“Is that true, Bernard?” I began to sweat, the liquid spewing from areas where there should be no sweating; the large drops sliding down my back and from under my armpits soaking my undershorts. “Er…er…yes…Miss Abbot, it is true. I wanted to cheat on the test.”
“I don’t believe you, Bernard; you are one of my best students and Jonathan…er… not so much.” Johnny stared at me, the daggers penetrating my outer garments, striking me in the heart. What should I do? If I claim he was cheating, I have sealed my fate. However, if I do claim it and stand my ground, I have as much chance of defeating this giant-sized fifteen year old as a snowball in hades.
“I did not cheat, Miss Abbot. I have never cheated on a test in my life, and I won’t start now; no matter what happens to me.”
“Nothing will happen to you, Bernard. I guarantee it. If anyone hurts you over this situation, I will give them detention for life.” Johnny’s lip curled up and fire came out from under his eye lids, and the red veins stood out in his neck like inflated footballs. I then knew, I would have to face this Goliath in battle. I recalled the story of David and Goliath and how David slew the giant with a pebble and a slingshot. The problem is, I don’t have a slingshot, and if I did, I wouldn’t know how to use it.
“Out by the swings this afternoon, Hockersworth,” Johnny said. “You and me’s got a thing to settle. Nobody squeals on Johnny Shackford and gets away with it.”
My fate was sealed. I quickly wrote out my last will and testament on school paper. Whomever reads this note, I Binky Cookson, being of reasonably sound mind under the circumstances, bequeath my goods; my marble bag filled with playing agates, my pet turtle, Myrtle, copy of Gone With The Wind, Foster Grant suns, play-along guitar and sheet music, my gem collection, including four rock-filled tourmaline stones, a large garnet stone, two pink quartz stones and one iron pirate-filled rock, and last, but not least, my forty-five recording of the Chipmunk’s Song. I signed it and placed it in my desk where Miss Abbot would find it tomorrow when I was absent from her class, due to my death.
Two-fifteen and school was out. I stood in the doorway for maybe five minutes, looking over at the swings where Johnny Shackford stood leaning on a post. He was staring straight at me; he lifted his fat finger and motioned at me to come to him. I swallowed hard, said a short prayer and started slowly over to face the one-man death squad.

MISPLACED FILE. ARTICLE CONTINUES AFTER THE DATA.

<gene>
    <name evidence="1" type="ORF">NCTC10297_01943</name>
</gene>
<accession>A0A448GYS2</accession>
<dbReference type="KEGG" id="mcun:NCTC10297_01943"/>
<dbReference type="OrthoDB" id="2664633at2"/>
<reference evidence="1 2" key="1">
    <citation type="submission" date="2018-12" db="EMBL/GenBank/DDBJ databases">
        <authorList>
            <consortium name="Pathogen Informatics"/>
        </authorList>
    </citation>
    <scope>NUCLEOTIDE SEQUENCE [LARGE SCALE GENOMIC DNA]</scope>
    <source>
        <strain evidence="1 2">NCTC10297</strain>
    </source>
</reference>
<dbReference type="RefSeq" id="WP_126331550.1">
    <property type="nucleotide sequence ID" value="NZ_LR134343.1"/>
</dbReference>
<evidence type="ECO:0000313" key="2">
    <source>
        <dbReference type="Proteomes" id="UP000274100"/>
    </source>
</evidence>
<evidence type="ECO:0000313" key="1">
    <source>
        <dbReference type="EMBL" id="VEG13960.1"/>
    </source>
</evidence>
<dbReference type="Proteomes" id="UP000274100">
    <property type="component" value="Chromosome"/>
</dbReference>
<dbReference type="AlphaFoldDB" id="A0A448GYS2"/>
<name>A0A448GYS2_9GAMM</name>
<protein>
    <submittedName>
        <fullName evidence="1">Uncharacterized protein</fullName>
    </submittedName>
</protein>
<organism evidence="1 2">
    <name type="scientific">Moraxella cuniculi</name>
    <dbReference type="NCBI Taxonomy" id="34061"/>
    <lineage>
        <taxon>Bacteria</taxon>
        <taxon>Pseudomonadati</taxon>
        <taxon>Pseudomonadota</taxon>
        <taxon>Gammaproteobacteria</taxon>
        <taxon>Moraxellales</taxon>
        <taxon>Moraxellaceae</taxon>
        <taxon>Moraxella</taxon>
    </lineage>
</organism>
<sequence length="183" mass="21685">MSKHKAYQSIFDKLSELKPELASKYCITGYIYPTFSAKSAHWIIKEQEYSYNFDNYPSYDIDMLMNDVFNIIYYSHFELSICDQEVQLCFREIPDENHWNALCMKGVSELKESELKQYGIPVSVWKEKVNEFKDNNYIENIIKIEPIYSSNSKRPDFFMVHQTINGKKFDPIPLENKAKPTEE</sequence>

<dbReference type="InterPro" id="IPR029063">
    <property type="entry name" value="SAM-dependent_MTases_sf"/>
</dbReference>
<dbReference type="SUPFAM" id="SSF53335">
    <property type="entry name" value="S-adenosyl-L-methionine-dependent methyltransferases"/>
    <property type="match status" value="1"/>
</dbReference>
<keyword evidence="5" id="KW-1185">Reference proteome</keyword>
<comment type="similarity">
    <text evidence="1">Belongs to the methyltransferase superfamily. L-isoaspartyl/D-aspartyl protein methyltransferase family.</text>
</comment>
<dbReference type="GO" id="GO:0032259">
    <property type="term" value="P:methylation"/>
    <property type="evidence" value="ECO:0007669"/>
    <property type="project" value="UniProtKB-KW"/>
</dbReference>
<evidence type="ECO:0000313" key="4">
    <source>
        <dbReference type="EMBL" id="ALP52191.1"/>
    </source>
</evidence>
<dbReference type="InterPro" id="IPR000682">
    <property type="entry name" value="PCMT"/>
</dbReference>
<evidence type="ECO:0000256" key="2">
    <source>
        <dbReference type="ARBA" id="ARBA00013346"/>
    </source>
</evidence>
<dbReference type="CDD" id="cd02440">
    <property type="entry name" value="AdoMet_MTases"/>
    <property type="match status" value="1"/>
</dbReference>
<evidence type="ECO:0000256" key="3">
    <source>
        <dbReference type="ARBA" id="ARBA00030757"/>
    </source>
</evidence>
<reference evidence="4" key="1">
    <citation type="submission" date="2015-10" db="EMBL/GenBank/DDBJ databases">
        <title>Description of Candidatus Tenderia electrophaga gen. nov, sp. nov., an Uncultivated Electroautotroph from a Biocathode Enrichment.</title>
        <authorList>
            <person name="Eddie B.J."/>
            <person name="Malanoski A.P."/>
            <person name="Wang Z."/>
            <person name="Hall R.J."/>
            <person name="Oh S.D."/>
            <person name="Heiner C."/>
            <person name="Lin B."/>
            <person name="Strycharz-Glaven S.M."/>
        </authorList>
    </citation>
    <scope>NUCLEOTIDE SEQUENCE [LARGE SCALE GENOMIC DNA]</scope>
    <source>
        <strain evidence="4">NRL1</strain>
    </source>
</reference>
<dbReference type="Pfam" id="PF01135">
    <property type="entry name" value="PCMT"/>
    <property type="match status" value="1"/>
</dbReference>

“Come closer, Hockersworth and get what’s comin’ to ya.” He held up his huge fist and shook it in my face. I can’t begin to tell you how nervous I was; I was literally shaking in my shoes. My life, what there was of it so far, passed before my eyes. I saw what I was and what I could become if I had a backbone.
Suddenly and surprisingly, all apprehension drained from my being; I gained inner strength; it came from way down inside my existence.
“Well, Hockersworth, you take the first punch; better make it count cause you ain’t gettin’ no second chance.” I didn’t want to be the first one to initiate this melee. I smiled and said, “no, you go first, Johnny.” He hemmed and hawed, moved from one foot to the other. “I said, you go first.”
“I ain’t gonna let it be said, Johnny Shackford ain’t a gentleman.” Gentleman? Huh, this miscreant is a downright bully.
“I’m not going to hit you, Johnny. If you want to beat me, you must go first.” I could tell; he was nervous. No one at school ever stood up to him; he was king of Bickford Middle School.
“Well, Hockersworth, ain’t ya gonna do nothin’?”
“It’s up to you, Johnny. Are you going to do anything?”
“Let’s stop playin’ games and get down to business.” He shook his fist in my face again. I smiled, which made Johnny mad. He swung; I ducked, and he lost his balance and fell down with a thud. He got up and tried again, and again his ham-hock missed me. “Stand still you weasel,” he said as he stepped closer and brought a haymaker from the ground up; it connected with a loud thud on the side of my face. I fell to the ground; his fist left my face stinging like an ill-placed ball on an aluminium bat.
“Get up, I ain’t finished yet.”
“Oh yes, you are, Johnny Shackford,” I said rising to my feet and planting a blow to the side of his head knocking him to the ground. He laid there moaning and then; he did something I never thought I would ever see; Johnny Shackford was crying.
“You don’t fight fare, Binky.” This is the first time he ever called me by my given name and not Hockersworth. “Help me up, Binky.” I took him by his right hand and hoisted him to a standing position.
“Have you had enough, Johnny?” I asked.
“Yes… no more, Binky. I give up.”

From that day forward, Jonathan Shackford and I became best friends, and he stopped bullying kids, taking their lunch money. Every student in BMS became rich that day, and they got to eat their lunches once more.

Johnny Shackford grew up and became sheriff of Bickford County. That’s right, the school bully became the law in town. I went to law school and became Bickford’s only attorney. Johnny and I stay in touch with each other, and I often see him in court.
We try to have lunch once a month and use the time to reminisce. We also are involved in youth ministry at our churches. We teach the kids how to get along and how to handle bullies. After all, who has more experience in bullying than Johnny and I?